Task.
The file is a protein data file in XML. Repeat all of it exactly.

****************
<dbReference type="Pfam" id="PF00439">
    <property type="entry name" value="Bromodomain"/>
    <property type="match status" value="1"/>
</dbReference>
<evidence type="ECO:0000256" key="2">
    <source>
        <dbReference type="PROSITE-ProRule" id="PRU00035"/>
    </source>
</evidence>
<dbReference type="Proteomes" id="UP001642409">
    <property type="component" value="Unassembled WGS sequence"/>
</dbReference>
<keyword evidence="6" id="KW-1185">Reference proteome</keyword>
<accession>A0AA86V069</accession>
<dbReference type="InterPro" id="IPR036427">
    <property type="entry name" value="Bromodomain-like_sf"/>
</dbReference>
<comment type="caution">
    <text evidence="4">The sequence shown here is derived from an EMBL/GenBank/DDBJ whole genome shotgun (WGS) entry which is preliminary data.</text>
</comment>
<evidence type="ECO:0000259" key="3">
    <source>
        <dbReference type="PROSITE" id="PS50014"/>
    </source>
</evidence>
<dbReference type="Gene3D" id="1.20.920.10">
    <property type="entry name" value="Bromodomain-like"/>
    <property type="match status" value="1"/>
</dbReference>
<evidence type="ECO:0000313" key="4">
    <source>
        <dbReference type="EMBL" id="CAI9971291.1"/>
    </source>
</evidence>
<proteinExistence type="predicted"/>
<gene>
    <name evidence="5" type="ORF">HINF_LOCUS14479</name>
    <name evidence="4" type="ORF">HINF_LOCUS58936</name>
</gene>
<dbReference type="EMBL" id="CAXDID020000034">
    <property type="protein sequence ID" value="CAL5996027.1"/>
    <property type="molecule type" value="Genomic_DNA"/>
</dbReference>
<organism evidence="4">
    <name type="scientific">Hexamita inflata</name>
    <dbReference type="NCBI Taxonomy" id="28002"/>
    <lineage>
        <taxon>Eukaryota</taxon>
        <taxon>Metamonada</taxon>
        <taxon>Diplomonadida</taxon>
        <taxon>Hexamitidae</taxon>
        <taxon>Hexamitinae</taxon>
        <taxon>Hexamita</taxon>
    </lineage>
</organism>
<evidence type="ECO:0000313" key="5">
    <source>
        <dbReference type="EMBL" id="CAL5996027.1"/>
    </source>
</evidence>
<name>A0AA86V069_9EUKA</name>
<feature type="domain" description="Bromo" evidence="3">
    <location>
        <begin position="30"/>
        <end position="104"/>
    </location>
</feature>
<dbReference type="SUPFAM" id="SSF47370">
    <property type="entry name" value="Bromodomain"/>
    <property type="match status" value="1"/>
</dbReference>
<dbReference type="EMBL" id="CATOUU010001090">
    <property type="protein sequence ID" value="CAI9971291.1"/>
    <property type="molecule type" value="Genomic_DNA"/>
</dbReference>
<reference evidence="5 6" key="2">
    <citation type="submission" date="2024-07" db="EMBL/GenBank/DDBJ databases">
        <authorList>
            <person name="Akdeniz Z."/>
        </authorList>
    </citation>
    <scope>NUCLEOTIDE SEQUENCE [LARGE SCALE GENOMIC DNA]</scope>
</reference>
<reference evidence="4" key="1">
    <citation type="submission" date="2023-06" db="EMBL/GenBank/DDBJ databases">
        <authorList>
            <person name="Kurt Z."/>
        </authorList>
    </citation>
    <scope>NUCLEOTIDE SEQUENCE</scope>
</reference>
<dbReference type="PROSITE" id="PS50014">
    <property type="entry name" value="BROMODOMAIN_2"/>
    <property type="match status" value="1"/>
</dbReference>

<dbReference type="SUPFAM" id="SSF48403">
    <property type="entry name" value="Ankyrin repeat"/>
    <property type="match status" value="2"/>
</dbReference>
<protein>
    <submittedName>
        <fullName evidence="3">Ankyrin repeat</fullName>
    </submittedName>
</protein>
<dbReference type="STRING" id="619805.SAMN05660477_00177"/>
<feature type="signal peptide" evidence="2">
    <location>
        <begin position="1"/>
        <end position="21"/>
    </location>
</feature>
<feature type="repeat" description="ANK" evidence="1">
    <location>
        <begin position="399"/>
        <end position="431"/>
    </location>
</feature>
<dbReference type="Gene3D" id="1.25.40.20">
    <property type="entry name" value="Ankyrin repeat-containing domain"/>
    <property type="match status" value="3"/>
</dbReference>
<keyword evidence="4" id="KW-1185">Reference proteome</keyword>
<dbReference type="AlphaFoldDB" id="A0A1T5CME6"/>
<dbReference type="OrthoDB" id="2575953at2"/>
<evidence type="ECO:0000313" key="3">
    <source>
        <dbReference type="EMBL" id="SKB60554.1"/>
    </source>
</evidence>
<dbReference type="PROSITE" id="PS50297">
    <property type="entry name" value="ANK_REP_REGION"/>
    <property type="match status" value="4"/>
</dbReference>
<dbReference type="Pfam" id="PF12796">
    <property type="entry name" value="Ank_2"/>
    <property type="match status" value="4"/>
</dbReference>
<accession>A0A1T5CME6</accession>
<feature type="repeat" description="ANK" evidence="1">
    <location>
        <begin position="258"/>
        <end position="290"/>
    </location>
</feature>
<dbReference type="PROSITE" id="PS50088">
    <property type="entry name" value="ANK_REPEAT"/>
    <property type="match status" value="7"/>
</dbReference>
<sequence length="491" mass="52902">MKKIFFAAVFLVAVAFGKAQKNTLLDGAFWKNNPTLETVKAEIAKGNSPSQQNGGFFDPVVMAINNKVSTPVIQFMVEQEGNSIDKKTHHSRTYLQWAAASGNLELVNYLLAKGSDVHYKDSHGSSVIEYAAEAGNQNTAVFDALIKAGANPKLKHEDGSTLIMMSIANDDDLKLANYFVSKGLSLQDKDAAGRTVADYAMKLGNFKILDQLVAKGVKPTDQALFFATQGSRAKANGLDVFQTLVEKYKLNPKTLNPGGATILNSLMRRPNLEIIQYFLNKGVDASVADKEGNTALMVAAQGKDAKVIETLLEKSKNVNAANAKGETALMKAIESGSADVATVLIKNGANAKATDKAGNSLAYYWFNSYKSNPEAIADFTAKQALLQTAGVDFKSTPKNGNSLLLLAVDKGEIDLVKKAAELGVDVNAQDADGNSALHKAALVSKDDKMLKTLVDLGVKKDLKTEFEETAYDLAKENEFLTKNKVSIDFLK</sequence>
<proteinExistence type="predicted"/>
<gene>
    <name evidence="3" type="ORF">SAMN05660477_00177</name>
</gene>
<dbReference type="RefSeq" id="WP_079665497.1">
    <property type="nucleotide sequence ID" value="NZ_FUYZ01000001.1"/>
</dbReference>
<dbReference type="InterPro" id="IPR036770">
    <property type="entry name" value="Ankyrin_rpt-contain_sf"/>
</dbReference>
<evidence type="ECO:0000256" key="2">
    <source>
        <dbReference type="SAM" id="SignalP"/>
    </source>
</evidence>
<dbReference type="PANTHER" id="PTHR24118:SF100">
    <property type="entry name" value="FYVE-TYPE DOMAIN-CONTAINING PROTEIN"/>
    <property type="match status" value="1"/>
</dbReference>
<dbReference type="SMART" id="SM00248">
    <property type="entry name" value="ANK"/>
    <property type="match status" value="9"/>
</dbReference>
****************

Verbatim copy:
<dbReference type="Pfam" id="PF00439">
    <property type="entry name" value="Bromodomain"/>
    <property type="match status" value="1"/>
</dbReference>
<evidence type="ECO:0000256" key="2">
    <source>
        <dbReference type="PROSITE-ProRule" id="PRU00035"/>
    </source>
</evidence>
<dbReference type="Proteomes" id="UP001642409">
    <property type="component" value="Unassembled WGS sequence"/>
</dbReference>
<keyword evidence="6" id="KW-1185">Reference proteome</keyword>
<accession>A0AA86V069</accession>
<dbReference type="InterPro" id="IPR036427">
    <property type="entry name" value="Bromodomain-like_sf"/>
</dbReference>
<comment type="caution">
    <text evidence="4">The sequence shown here is derived from an EMBL/GenBank/DDBJ whole genome shotgun (WGS) entry which is preliminary data.</text>
</comment>
<evidence type="ECO:0000259" key="3">
    <source>
        <dbReference type="PROSITE" id="PS50014"/>
    </source>
</evidence>
<dbReference type="Gene3D" id="1.20.920.10">
    <property type="entry name" value="Bromodomain-like"/>
    <property type="match status" value="1"/>
</dbReference>
<evidence type="ECO:0000313" key="4">
    <source>
        <dbReference type="EMBL" id="CAI9971291.1"/>
    </source>
</evidence>
<proteinExistence type="predicted"/>
<gene>
    <name evidence="5" type="ORF">HINF_LOCUS14479</name>
    <name evidence="4" type="ORF">HINF_LOCUS58936</name>
</gene>
<dbReference type="EMBL" id="CAXDID020000034">
    <property type="protein sequence ID" value="CAL5996027.1"/>
    <property type="molecule type" value="Genomic_DNA"/>
</dbReference>
<organism evidence="4">
    <name type="scientific">Hexamita inflata</name>
    <dbReference type="NCBI Taxonomy" id="28002"/>
    <lineage>
        <taxon>Eukaryota</taxon>
        <taxon>Metamonada</taxon>
        <taxon>Diplomonadida</taxon>
        <taxon>Hexamitidae</taxon>
        <taxon>Hexamitinae</taxon>
        <taxon>Hexamita</taxon>
    </lineage>
</organism>
<evidence type="ECO:0000313" key="5">
    <source>
        <dbReference type="EMBL" id="CAL5996027.1"/>
    </source>
</evidence>
<name>A0AA86V069_9EUKA</name>
<feature type="domain" description="Bromo" evidence="3">
    <location>
        <begin position="30"/>
        <end position="104"/>
    </location>
</feature>
<dbReference type="SUPFAM" id="SSF47370">
    <property type="entry name" value="Bromodomain"/>
    <property type="match status" value="1"/>
</dbReference>
<dbReference type="EMBL" id="CATOUU010001090">
    <property type="protein sequence ID" value="CAI9971291.1"/>
    <property type="molecule type" value="Genomic_DNA"/>
</dbReference>
<reference evidence="5 6" key="2">
    <citation type="submission" date="2024-07" db="EMBL/GenBank/DDBJ databases">
        <authorList>
            <person name="Akdeniz Z."/>
        </authorList>
    </citation>
    <scope>NUCLEOTIDE SEQUENCE [LARGE SCALE GENOMIC DNA]</scope>
</reference>
<reference evidence="4" key="1">
    <citation type="submission" date="2023-06" db="EMBL/GenBank/DDBJ databases">
        <authorList>
            <person name="Kurt Z."/>
        </authorList>
    </citation>
    <scope>NUCLEOTIDE SEQUENCE</scope>
</reference>
<dbReference type="PROSITE" id="PS50014">
    <property type="entry name" value="BROMODOMAIN_2"/>
    <property type="match status" value="1"/>
</dbReference>

<dbReference type="SUPFAM" id="SSF48403">
    <property type="entry name" value="Ankyrin repeat"/>
    <property type="match status" value="2"/>
</dbReference>
<protein>
    <submittedName>
        <fullName evidence="3">Ankyrin repeat</fullName>
    </submittedName>
</protein>
<dbReference type="STRING" id="619805.SAMN05660477_00177"/>
<feature type="signal peptide" evidence="2">
    <location>
        <begin position="1"/>
        <end position="21"/>
    </location>
</feature>
<feature type="repeat" description="ANK" evidence="1">
    <location>
        <begin position="399"/>
        <end position="431"/>
    </location>
</feature>
<dbReference type="Gene3D" id="1.25.40.20">
    <property type="entry name" value="Ankyrin repeat-containing domain"/>
    <property type="match status" value="3"/>
</dbReference>
<keyword evidence="4" id="KW-1185">Reference proteome</keyword>
<dbReference type="AlphaFoldDB" id="A0A1T5CME6"/>
<dbReference type="OrthoDB" id="2575953at2"/>
<evidence type="ECO:0000313" key="3">
    <source>
        <dbReference type="EMBL" id="SKB60554.1"/>
    </source>
</evidence>
<dbReference type="PROSITE" id="PS50297">
    <property type="entry name" value="ANK_REP_REGION"/>
    <property type="match status" value="4"/>
</dbReference>
<dbReference type="Pfam" id="PF12796">
    <property type="entry name" value="Ank_2"/>
    <property type="match status" value="4"/>
</dbReference>
<accession>A0A1T5CME6</accession>
<feature type="repeat" description="ANK" evidence="1">
    <location>
        <begin position="258"/>
        <end position="290"/>
    </location>
</feature>
<dbReference type="PROSITE" id="PS50088">
    <property type="entry name" value="ANK_REPEAT"/>
    <property type="match status" value="7"/>
</dbReference>
<sequence length="491" mass="52902">MKKIFFAAVFLVAVAFGKAQKNTLLDGAFWKNNPTLETVKAEIAKGNSPSQQNGGFFDPVVMAINNKVSTPVIQFMVEQEGNSIDKKTHHSRTYLQWAAASGNLELVNYLLAKGSDVHYKDSHGSSVIEYAAEAGNQNTAVFDALIKAGANPKLKHEDGSTLIMMSIANDDDLKLANYFVSKGLSLQDKDAAGRTVADYAMKLGNFKILDQLVAKGVKPTDQALFFATQGSRAKANGLDVFQTLVEKYKLNPKTLNPGGATILNSLMRRPNLEIIQYFLNKGVDASVADKEGNTALMVAAQGKDAKVIETLLEKSKNVNAANAKGETALMKAIESGSADVATVLIKNGANAKATDKAGNSLAYYWFNSYKSNPEAIADFTAKQALLQTAGVDFKSTPKNGNSLLLLAVDKGEIDLVKKAAELGVDVNAQDADGNSALHKAALVSKDDKMLKTLVDLGVKKDLKTEFEETAYDLAKENEFLTKNKVSIDFLK</sequence>
<proteinExistence type="predicted"/>
<gene>
    <name evidence="3" type="ORF">SAMN05660477_00177</name>
</gene>
<dbReference type="RefSeq" id="WP_079665497.1">
    <property type="nucleotide sequence ID" value="NZ_FUYZ01000001.1"/>
</dbReference>
<dbReference type="InterPro" id="IPR036770">
    <property type="entry name" value="Ankyrin_rpt-contain_sf"/>
</dbReference>
<evidence type="ECO:0000256" key="2">
    <source>
        <dbReference type="SAM" id="SignalP"/>
    </source>
</evidence>
<dbReference type="PANTHER" id="PTHR24118:SF100">
    <property type="entry name" value="FYVE-TYPE DOMAIN-CONTAINING PROTEIN"/>
    <property type="match status" value="1"/>
</dbReference>
<dbReference type="SMART" id="SM00248">
    <property type="entry name" value="ANK"/>
    <property type="match status" value="9"/>
</dbReference>